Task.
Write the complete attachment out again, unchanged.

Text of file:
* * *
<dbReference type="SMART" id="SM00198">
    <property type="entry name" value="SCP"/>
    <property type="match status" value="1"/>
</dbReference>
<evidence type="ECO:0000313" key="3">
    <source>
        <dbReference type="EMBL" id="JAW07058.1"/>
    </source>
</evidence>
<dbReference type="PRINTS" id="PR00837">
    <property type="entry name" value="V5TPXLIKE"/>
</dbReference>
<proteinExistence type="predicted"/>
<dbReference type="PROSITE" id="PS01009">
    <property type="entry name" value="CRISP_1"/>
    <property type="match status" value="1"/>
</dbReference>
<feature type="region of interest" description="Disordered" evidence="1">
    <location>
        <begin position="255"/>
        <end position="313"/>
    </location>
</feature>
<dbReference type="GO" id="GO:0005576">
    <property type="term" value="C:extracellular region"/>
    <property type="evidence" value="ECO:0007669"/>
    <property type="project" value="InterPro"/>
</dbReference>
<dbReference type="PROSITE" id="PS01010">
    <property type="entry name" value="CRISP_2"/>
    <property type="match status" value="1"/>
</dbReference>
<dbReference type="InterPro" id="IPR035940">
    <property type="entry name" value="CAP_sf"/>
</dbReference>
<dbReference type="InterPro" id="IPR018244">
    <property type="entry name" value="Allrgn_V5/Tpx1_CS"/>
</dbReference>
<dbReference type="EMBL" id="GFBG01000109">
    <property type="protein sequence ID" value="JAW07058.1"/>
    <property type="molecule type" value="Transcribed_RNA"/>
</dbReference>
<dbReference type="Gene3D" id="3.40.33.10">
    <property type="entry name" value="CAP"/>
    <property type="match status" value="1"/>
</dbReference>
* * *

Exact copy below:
<dbReference type="SMART" id="SM00198">
    <property type="entry name" value="SCP"/>
    <property type="match status" value="1"/>
</dbReference>
<evidence type="ECO:0000313" key="3">
    <source>
        <dbReference type="EMBL" id="JAW07058.1"/>
    </source>
</evidence>
<dbReference type="PRINTS" id="PR00837">
    <property type="entry name" value="V5TPXLIKE"/>
</dbReference>
<proteinExistence type="predicted"/>
<dbReference type="PROSITE" id="PS01009">
    <property type="entry name" value="CRISP_1"/>
    <property type="match status" value="1"/>
</dbReference>
<feature type="region of interest" description="Disordered" evidence="1">
    <location>
        <begin position="255"/>
        <end position="313"/>
    </location>
</feature>
<dbReference type="GO" id="GO:0005576">
    <property type="term" value="C:extracellular region"/>
    <property type="evidence" value="ECO:0007669"/>
    <property type="project" value="InterPro"/>
</dbReference>
<dbReference type="PROSITE" id="PS01010">
    <property type="entry name" value="CRISP_2"/>
    <property type="match status" value="1"/>
</dbReference>
<dbReference type="InterPro" id="IPR035940">
    <property type="entry name" value="CAP_sf"/>
</dbReference>
<dbReference type="InterPro" id="IPR018244">
    <property type="entry name" value="Allrgn_V5/Tpx1_CS"/>
</dbReference>
<dbReference type="EMBL" id="GFBG01000109">
    <property type="protein sequence ID" value="JAW07058.1"/>
    <property type="molecule type" value="Transcribed_RNA"/>
</dbReference>
<dbReference type="Gene3D" id="3.40.33.10">
    <property type="entry name" value="CAP"/>
    <property type="match status" value="1"/>
</dbReference>